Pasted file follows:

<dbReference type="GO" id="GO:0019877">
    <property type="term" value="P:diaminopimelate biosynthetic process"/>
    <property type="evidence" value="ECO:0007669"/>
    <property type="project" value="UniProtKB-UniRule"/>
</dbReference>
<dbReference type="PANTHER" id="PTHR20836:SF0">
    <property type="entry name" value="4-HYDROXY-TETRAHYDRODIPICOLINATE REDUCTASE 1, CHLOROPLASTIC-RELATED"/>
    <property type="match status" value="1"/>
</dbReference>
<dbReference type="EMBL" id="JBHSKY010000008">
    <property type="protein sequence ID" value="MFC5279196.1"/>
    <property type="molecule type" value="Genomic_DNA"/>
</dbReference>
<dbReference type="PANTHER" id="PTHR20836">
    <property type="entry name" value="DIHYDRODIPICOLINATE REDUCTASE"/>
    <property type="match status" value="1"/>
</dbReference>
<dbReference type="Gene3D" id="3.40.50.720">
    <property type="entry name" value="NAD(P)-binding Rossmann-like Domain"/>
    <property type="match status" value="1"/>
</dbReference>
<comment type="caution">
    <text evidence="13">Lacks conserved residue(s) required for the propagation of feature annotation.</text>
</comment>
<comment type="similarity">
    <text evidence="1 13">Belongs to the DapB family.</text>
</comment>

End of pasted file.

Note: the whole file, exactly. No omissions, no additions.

<dbReference type="GO" id="GO:0019877">
    <property type="term" value="P:diaminopimelate biosynthetic process"/>
    <property type="evidence" value="ECO:0007669"/>
    <property type="project" value="UniProtKB-UniRule"/>
</dbReference>
<dbReference type="PANTHER" id="PTHR20836:SF0">
    <property type="entry name" value="4-HYDROXY-TETRAHYDRODIPICOLINATE REDUCTASE 1, CHLOROPLASTIC-RELATED"/>
    <property type="match status" value="1"/>
</dbReference>
<dbReference type="EMBL" id="JBHSKY010000008">
    <property type="protein sequence ID" value="MFC5279196.1"/>
    <property type="molecule type" value="Genomic_DNA"/>
</dbReference>
<dbReference type="PANTHER" id="PTHR20836">
    <property type="entry name" value="DIHYDRODIPICOLINATE REDUCTASE"/>
    <property type="match status" value="1"/>
</dbReference>
<dbReference type="Gene3D" id="3.40.50.720">
    <property type="entry name" value="NAD(P)-binding Rossmann-like Domain"/>
    <property type="match status" value="1"/>
</dbReference>
<comment type="caution">
    <text evidence="13">Lacks conserved residue(s) required for the propagation of feature annotation.</text>
</comment>
<comment type="similarity">
    <text evidence="1 13">Belongs to the DapB family.</text>
</comment>